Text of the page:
Millennials, millennials, millennials.
All financial institutions work hard to attract these young adults born between 1982 and 2000. According to the U.S. Census Bureau, they number more than 83 million and are beginning to represent a significant portion of the economy.
If you want to attract millennials, you must offer top notch digital service – there’s no doubt about that. But what about the rest of your customer base, which prefers face-to-face branch service?
Or do they?
Many POPin Video Banking clients have been surprised to discover the digital channel has appealed to far more customers than just millennials. Some of these markets have been downright shocking. Here are five unexpected video banking customers you could potentially serve better with video banking.
1. Spanish speakers. A sizable segment of the U.S. population – 21%, or roughly 61 million people – speak a language other than English with Spanish topping that list at about 38 million. And those Spanish speakers aren’t only located near the southern border. Pioneer Credit Union, an Idaho institution that has $430 million in assets, refers its Spanish-speaking members to the video call center for immediate assistance when no multilingual branch representative is on duty. This is a huge advantage for staffing and scheduling Pioneer’s 14 branches. And, Spanish speaking members are more confident their questions can be answered anytime during the credit union’s service hours.
2. Fraud victims. Customers who suspect fraudulent activity involving their account usually don’t have time to drive to a branch to resolve the issue. They need immediate assistance, and mobile video banking is just a click away. Video calls also add an additional element of security, because employees can verify that they are speaking to the account holder through visual identification.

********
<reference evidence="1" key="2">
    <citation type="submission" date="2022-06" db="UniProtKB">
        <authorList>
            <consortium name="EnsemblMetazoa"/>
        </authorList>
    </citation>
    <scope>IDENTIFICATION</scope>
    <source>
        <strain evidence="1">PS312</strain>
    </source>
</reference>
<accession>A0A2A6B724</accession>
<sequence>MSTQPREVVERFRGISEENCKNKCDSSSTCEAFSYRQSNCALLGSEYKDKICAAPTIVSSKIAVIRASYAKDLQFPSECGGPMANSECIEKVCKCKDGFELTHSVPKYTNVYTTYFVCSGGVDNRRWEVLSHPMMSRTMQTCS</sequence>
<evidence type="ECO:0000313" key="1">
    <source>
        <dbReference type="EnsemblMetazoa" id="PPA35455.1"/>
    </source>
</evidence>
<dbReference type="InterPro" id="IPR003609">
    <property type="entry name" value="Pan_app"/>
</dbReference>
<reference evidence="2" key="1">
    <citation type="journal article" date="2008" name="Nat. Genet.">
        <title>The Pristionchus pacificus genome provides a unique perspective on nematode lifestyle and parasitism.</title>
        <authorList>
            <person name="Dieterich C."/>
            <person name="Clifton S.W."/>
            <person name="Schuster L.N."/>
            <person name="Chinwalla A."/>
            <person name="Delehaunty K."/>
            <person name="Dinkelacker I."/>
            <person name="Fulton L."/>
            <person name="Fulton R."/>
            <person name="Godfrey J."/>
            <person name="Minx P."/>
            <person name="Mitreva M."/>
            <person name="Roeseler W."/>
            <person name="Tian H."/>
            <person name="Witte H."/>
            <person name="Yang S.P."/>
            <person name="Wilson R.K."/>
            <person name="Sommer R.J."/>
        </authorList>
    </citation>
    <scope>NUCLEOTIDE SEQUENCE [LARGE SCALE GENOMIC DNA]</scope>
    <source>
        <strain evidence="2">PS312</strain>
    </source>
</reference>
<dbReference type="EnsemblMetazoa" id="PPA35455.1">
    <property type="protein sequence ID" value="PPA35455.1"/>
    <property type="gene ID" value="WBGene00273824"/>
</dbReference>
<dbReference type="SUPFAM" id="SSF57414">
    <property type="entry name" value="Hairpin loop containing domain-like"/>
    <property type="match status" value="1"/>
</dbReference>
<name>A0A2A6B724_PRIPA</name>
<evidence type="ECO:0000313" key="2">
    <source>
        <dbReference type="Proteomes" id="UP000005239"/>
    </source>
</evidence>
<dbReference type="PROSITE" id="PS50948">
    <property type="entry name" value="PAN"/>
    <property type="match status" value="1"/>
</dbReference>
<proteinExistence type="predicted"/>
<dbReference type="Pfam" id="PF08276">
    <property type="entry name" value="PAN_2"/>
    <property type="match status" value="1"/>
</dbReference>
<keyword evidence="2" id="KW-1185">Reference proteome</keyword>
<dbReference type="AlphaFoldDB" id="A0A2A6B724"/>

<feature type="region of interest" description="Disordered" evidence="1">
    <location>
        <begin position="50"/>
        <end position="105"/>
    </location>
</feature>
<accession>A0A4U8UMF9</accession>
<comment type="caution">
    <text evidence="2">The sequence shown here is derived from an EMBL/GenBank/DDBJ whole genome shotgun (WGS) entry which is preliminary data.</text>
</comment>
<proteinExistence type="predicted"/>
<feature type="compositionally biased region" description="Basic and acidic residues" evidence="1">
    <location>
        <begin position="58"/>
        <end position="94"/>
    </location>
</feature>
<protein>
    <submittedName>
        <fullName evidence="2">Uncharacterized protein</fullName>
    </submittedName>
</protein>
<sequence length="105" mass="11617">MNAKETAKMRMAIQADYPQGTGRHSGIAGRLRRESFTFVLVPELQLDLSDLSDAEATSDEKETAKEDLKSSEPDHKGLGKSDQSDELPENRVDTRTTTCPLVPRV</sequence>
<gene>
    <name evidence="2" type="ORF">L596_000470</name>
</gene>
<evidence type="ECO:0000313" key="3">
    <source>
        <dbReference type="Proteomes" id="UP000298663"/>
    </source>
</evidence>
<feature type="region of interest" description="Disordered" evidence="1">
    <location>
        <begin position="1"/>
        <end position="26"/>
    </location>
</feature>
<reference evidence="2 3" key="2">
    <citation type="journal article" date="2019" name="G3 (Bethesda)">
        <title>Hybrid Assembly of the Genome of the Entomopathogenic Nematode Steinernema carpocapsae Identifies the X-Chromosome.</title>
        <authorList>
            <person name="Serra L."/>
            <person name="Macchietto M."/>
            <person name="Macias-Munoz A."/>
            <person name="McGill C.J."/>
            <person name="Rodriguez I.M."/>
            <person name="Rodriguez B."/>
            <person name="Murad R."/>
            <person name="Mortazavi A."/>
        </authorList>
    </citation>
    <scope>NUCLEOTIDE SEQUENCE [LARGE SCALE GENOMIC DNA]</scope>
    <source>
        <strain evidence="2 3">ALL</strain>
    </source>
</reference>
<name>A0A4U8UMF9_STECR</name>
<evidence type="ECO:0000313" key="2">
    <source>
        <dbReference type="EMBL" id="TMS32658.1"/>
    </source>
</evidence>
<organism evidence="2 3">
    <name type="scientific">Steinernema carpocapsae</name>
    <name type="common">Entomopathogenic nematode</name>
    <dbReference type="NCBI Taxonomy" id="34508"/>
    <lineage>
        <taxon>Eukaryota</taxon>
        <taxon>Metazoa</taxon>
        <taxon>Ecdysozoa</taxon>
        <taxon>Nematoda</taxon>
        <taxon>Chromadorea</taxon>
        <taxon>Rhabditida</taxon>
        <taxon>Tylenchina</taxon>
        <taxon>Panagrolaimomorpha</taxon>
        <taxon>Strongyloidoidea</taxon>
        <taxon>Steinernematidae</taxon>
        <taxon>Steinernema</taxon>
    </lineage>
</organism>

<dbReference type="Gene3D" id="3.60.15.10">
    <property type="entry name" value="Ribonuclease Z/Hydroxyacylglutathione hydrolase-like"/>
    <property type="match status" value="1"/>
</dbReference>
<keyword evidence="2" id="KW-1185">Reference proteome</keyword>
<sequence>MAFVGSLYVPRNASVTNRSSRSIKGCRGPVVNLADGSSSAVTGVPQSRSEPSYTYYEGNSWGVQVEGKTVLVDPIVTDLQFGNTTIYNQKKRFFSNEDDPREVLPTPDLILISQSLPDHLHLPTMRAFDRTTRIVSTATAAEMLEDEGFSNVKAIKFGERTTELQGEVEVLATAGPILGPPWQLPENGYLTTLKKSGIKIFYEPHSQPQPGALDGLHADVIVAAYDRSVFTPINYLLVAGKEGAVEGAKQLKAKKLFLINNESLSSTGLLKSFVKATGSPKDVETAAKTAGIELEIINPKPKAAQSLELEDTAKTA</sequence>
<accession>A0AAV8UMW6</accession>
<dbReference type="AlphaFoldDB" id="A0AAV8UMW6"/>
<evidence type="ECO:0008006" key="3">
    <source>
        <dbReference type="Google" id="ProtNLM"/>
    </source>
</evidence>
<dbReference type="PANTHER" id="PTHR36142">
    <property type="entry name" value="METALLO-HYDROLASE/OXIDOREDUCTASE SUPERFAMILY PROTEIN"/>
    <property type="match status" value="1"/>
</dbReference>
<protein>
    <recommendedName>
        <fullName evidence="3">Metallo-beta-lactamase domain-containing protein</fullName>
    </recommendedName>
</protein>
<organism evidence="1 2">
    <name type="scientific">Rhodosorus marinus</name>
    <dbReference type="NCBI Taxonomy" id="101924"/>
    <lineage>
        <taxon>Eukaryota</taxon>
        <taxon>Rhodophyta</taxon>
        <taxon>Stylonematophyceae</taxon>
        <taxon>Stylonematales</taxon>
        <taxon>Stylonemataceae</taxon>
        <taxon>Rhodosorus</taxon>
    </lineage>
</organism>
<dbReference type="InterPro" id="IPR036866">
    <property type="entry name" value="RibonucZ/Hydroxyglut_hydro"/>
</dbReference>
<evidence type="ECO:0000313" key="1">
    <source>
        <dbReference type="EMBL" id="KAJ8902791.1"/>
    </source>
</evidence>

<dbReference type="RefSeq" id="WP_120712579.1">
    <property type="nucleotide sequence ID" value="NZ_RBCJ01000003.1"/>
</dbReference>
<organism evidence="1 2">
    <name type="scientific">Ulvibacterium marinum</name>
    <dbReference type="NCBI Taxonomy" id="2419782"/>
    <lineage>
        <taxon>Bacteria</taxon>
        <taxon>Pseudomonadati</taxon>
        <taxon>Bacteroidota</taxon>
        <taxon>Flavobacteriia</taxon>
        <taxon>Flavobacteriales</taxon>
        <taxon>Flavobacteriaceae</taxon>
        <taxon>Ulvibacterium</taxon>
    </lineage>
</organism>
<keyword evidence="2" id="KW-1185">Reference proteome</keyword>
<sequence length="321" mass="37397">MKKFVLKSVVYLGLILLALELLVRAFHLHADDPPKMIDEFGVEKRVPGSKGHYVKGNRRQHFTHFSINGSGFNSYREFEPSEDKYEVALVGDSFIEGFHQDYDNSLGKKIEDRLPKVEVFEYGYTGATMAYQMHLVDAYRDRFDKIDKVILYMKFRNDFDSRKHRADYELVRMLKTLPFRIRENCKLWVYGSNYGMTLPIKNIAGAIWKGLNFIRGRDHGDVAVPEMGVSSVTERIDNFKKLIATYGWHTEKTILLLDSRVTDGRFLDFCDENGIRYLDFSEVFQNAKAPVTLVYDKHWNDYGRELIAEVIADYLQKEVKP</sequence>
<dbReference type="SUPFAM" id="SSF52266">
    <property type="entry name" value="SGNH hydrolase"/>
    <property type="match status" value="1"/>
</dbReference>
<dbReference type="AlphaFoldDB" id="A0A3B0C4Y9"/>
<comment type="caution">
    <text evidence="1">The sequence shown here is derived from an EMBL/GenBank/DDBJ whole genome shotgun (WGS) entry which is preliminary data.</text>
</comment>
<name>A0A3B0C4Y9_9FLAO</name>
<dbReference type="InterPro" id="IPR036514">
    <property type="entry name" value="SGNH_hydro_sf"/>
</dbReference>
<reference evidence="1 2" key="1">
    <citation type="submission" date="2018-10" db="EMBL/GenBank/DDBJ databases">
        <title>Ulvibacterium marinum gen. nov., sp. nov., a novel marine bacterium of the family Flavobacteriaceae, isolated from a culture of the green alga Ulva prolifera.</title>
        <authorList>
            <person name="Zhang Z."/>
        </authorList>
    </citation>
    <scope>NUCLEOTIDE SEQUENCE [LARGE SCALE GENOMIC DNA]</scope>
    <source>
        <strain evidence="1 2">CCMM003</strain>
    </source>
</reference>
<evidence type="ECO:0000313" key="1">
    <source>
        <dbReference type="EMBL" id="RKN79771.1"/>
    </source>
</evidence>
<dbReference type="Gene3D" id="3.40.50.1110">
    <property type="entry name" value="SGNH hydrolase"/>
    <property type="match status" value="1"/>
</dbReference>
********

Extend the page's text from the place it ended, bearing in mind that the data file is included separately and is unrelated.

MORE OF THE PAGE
3. The elderly. Baby boomers and the Silent Generation aren’t often considered when financial institutions estimate ROI for digital technology, but Pioneer Credit Union video call reps have reported that elderly members with limited mobility often prefer to conduct their banking over a video connection from home. Why? Because they feel as though they are burdening their families by requesting rides to a branch to conduct their banking. For some members, video banking has meant the difference between maintaining financial independence and surrendering control to family members. Video banking can also prevent elder financial abuse, which often occurs when seniors trust care workers or people who befriend them with the intention of committing financial fraud. Best of all, POPin Video Banking is as easy to use as FaceTime or Skype, which many retirees already use to communicate with children and grandchildren.
4. Wire transfer customers. One of the first CFPB regulations required far more work on the part of financial institutions to facilitate wire transfers. One particularly onerous regulation requires verification of the wire transfer from the customer before it can be sent. South Bay Credit Union President/CEO Jennifer Oliver said her employees use video banking to verify wire transfers rather than making the customer visit the branch or returning a phone call.
5. Loan co-borrowers. Obtaining multiple signatures from parties when a loan has more than one borrower can slow the approval and funding process. Mobile video banking app can obtain signatures from multiple individuals during a live video chat by connecting another call into the conversation, or offline at a time that is more convenient for the second individual. POPin Video Banking’s ability to collect signatures and complete documents within the app can be used in myriad other ways to improve lending convenience and the percentage of loan and new account applications that are successfully completed.
Many other unexpected markets love video banking, and there are probably plenty more of which we aren’t even yet aware. You can hear more about how POPin Video Banking is the new face of service by watching our new POPin TV channel, in which we interview executives at financial institutions so they can tell their stories. Click here to view them.
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